Dystonia, facial dysmorphism, intellectual disability and breast cancer associated with a chromosome 13q34 duplication and overexpression of TFDP1: Case report

Mariana Moscovich, Mark Ledoux, Jianfeng Xiao, Garrett L. Rampon, Satya R. Vemula, Ramon L. Rodriguez, Kelly D. Foote, Michael S. Okun

Research output: Contribution to journalArticle

4 Citations (Scopus)

Abstract

Background: Dystonia is a movement disorder characterized by involuntary sustained muscle contractions causing twisting and repetitive movements or abnormal postures. Some cases of primary and neurodegenerative dystonia have been associated with mutations in individual genes critical to the G1-S checkpoint pathway (THAP1, ATM, CIZ1 and TAF1). Secondary dystonia is also a relatively common clinical sign in many neurogenetic disorders. However, the contribution of structural variation in the genome to the etiopathogenesis of dystonia remains largely unexplored.Case presentation: Cytogenetic analyses with the Affymetrix Genome-Wide Human SNP Array 6.0 identified a chromosome 13q34 duplication in a 36 year-old female with global developmental delay, facial dysmorphism, tall stature, breast cancer and dystonia, and her neurologically-normal father. Dystonia improved with bilateral globus pallidus interna (GPi) deep brain stimulation (DBS). Genomic breakpoint analysis, quantitative PCR (qPCR) and leukocyte gene expression were used to characterize the structural variant. The 218,345 bp duplication was found to include ADPRHL1, DCUN1D2, and TMCO3, and a 69 bp fragment from a long terminal repeat (LTR) located within Intron 3 of TFDP1. The 3' breakpoint was located within Exon 1 of a TFDP1 long non-coding RNA (NR_026580.1). In the affected subject and her father, gene expression was higher for all three genes located within the duplication. However, in comparison to her father, mother and neurologically-normal controls, the affected subject also showed marked overexpression (2×) of the transcription factor TFDP1 (NM_007111.4). Whole-exome sequencing identified an SGCE variant (c.1295G > A, p.Ser432His) that could possibly have contributed to the development of dystonia in the proband. No pathogenic mutations were identified in BRCA1 or BRCA2.Conclusion: Overexpression of TFDP1 has been associated with breast cancer and may also be linked to the tall stature, dysmorphism and dystonia seen in our patient.

Original languageEnglish (US)
Article number70
JournalBMC Medical Genetics
Volume14
Issue number1
DOIs
StatePublished - Jul 13 2013

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Chromosome Duplication
Dystonia
Intellectual Disability
Breast Neoplasms
Fathers
Dystonic Disorders
Genomic Structural Variation
Long Noncoding RNA
Exome
Gene Expression
Mutation
Globus Pallidus
Deep Brain Stimulation
Terminal Repeat Sequences
Cytogenetic Analysis
Dyskinesias
Movement Disorders
Human Genome
Muscle Contraction
Posture

All Science Journal Classification (ASJC) codes

  • Genetics
  • Genetics(clinical)

Cite this

Dystonia, facial dysmorphism, intellectual disability and breast cancer associated with a chromosome 13q34 duplication and overexpression of TFDP1 : Case report. / Moscovich, Mariana; Ledoux, Mark; Xiao, Jianfeng; Rampon, Garrett L.; Vemula, Satya R.; Rodriguez, Ramon L.; Foote, Kelly D.; Okun, Michael S.

In: BMC Medical Genetics, Vol. 14, No. 1, 70, 13.07.2013.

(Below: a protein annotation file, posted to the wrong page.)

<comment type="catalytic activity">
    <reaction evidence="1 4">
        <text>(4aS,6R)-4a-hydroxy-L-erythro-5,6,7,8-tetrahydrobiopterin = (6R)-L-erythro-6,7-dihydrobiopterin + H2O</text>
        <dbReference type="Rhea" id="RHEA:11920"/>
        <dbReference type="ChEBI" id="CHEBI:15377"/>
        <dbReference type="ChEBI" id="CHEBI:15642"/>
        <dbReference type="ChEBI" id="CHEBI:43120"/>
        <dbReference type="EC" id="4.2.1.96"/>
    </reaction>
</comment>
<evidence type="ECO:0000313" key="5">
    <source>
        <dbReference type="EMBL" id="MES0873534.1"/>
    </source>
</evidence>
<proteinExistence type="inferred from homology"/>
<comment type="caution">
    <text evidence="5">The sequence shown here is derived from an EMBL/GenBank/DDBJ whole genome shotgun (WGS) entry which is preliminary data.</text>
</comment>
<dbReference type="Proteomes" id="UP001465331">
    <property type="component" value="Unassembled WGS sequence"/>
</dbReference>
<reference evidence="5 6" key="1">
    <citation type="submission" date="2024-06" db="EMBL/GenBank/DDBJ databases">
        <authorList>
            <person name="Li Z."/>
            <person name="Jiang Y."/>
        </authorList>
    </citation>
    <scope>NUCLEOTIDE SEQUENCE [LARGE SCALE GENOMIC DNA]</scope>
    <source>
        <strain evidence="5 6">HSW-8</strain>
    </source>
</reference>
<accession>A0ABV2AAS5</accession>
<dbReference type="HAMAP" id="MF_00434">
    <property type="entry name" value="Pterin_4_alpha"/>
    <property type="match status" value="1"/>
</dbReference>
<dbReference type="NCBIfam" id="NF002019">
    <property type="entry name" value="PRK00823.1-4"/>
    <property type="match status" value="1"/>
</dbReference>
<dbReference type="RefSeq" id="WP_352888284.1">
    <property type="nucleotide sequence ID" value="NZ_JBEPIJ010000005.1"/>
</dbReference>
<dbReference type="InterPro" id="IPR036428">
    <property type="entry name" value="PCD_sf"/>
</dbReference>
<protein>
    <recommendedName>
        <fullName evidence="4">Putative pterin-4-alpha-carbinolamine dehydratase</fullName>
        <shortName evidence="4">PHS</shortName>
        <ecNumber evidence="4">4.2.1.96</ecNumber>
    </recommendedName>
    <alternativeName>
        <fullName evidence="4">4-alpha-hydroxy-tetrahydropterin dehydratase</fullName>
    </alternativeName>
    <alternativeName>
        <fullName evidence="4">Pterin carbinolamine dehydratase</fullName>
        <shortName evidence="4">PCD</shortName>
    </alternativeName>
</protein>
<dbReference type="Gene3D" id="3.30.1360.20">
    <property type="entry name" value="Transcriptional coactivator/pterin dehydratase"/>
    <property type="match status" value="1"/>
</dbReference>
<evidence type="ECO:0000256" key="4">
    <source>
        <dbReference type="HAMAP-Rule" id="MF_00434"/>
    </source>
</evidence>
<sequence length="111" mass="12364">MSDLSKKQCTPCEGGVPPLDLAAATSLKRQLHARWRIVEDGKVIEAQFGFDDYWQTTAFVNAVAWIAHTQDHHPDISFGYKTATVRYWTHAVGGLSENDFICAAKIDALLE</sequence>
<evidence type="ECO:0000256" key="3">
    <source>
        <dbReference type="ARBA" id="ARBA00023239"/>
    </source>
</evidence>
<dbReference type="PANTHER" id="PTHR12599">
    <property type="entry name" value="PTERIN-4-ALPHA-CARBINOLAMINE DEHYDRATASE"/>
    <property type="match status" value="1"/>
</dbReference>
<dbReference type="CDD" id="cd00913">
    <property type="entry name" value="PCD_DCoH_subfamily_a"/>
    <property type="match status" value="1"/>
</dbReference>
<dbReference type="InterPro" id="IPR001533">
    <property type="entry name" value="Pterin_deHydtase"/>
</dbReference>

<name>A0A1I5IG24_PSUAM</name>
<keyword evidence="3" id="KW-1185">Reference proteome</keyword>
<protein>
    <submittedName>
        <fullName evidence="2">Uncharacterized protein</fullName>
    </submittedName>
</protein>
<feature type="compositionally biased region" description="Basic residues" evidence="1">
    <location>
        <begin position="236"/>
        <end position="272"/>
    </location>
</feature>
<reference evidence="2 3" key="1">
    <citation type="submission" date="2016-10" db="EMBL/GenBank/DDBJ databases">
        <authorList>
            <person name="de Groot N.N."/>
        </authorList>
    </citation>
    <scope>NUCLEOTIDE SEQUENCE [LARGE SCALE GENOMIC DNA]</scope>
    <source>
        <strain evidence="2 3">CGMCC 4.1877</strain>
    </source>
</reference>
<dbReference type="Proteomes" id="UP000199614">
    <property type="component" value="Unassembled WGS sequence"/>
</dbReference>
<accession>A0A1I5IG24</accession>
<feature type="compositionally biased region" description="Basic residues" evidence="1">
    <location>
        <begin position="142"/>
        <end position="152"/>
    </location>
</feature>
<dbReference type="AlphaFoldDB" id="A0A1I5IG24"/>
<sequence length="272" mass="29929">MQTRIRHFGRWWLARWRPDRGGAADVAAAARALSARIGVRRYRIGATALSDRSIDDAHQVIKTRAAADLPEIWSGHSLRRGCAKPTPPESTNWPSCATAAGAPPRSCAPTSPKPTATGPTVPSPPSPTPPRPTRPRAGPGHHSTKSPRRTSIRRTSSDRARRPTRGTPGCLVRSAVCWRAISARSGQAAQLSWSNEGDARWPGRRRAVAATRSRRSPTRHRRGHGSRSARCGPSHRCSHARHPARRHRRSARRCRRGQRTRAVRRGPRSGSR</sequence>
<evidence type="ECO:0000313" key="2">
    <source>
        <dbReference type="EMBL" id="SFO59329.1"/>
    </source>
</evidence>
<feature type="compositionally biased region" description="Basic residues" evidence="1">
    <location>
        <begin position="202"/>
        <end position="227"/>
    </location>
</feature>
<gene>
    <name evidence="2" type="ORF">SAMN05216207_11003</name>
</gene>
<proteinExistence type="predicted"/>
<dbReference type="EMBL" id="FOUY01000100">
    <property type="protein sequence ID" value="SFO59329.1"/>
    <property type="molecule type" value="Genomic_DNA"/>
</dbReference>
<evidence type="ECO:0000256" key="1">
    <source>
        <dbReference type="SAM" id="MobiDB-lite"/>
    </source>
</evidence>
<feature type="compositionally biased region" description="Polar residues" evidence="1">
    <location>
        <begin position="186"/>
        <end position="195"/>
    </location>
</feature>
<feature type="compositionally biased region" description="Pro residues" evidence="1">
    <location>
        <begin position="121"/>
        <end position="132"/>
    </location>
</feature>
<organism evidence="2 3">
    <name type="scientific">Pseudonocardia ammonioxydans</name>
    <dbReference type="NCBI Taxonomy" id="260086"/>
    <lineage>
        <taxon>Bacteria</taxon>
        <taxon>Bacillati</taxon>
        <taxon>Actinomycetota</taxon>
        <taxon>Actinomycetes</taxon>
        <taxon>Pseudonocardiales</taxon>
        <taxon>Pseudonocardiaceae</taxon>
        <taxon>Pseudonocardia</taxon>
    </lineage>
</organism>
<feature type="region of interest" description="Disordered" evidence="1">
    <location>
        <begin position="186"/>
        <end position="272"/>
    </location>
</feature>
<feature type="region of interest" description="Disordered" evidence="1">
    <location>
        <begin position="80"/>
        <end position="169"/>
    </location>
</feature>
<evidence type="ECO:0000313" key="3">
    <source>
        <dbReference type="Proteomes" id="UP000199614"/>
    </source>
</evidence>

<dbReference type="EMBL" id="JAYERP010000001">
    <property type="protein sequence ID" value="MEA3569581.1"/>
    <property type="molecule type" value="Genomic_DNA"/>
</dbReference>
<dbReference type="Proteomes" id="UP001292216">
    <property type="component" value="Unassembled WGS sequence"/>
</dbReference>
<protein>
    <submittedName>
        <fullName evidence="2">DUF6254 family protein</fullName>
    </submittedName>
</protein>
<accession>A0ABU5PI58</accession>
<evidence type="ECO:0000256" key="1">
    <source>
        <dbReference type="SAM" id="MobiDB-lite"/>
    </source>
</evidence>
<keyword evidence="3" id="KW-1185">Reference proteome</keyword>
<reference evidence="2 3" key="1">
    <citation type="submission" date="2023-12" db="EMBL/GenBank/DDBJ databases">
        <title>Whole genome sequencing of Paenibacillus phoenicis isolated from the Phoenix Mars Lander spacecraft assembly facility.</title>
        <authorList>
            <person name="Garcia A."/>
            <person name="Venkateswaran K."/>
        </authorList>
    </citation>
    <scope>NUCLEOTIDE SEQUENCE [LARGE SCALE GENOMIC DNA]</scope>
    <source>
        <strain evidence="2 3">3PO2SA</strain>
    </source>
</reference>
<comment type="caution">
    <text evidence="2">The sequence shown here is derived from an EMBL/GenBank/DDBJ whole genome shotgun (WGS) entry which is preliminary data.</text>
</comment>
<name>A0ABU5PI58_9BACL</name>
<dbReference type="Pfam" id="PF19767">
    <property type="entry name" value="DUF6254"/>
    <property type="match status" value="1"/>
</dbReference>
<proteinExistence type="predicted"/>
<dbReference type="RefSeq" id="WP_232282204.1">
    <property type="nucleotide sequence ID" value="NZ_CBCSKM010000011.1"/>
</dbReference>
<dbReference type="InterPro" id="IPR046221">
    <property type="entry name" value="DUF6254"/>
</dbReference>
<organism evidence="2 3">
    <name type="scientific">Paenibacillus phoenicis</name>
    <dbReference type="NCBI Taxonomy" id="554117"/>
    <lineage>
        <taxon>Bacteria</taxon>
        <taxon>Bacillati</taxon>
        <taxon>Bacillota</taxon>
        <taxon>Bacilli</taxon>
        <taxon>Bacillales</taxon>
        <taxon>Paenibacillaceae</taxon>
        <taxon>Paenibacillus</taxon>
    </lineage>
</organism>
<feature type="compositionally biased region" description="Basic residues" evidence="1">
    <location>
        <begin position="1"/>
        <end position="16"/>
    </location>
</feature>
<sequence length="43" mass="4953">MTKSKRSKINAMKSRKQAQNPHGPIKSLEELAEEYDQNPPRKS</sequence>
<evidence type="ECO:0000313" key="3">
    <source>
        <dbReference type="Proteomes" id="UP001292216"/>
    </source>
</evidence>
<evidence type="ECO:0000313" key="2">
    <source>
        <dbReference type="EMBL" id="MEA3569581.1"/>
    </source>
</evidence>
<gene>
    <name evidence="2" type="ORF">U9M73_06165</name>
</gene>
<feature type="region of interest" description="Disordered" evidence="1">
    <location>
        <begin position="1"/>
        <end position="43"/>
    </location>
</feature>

Research output: Contribution to journalArticle

Moscovich, Mariana ; Ledoux, Mark ; Xiao, Jianfeng ; Rampon, Garrett L. ; Vemula, Satya R. ; Rodriguez, Ramon L. ; Foote, Kelly D. ; Okun, Michael S. / Dystonia, facial dysmorphism, intellectual disability and breast cancer associated with a chromosome 13q34 duplication and overexpression of TFDP1 : Case report. In: BMC Medical Genetics. 2013 ; Vol. 14, No. 1.
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abstract = "Background: Dystonia is a movement disorder characterized by involuntary sustained muscle contractions causing twisting and repetitive movements or abnormal postures. Some cases of primary and neurodegenerative dystonia have been associated with mutations in individual genes critical to the G1-S checkpoint pathway (THAP1, ATM, CIZ1 and TAF1). Secondary dystonia is also a relatively common clinical sign in many neurogenetic disorders. However, the contribution of structural variation in the genome to the etiopathogenesis of dystonia remains largely unexplored.Case presentation: Cytogenetic analyses with the Affymetrix Genome-Wide Human SNP Array 6.0 identified a chromosome 13q34 duplication in a 36 year-old female with global developmental delay, facial dysmorphism, tall stature, breast cancer and dystonia, and her neurologically-normal father. Dystonia improved with bilateral globus pallidus interna (GPi) deep brain stimulation (DBS). Genomic breakpoint analysis, quantitative PCR (qPCR) and leukocyte gene expression were used to characterize the structural variant. The 218,345 bp duplication was found to include ADPRHL1, DCUN1D2, and TMCO3, and a 69 bp fragment from a long terminal repeat (LTR) located within Intron 3 of TFDP1. The 3' breakpoint was located within Exon 1 of a TFDP1 long non-coding RNA (NR_026580.1). In the affected subject and her father, gene expression was higher for all three genes located within the duplication. However, in comparison to her father, mother and neurologically-normal controls, the affected subject also showed marked overexpression (2×) of the transcription factor TFDP1 (NM_007111.4). Whole-exome sequencing identified an SGCE variant (c.1295G > A, p.Ser432His) that could possibly have contributed to the development of dystonia in the proband. No pathogenic mutations were identified in BRCA1 or BRCA2.Conclusion: Overexpression of TFDP1 has been associated with breast cancer and may also be linked to the tall stature, dysmorphism and dystonia seen in our patient.",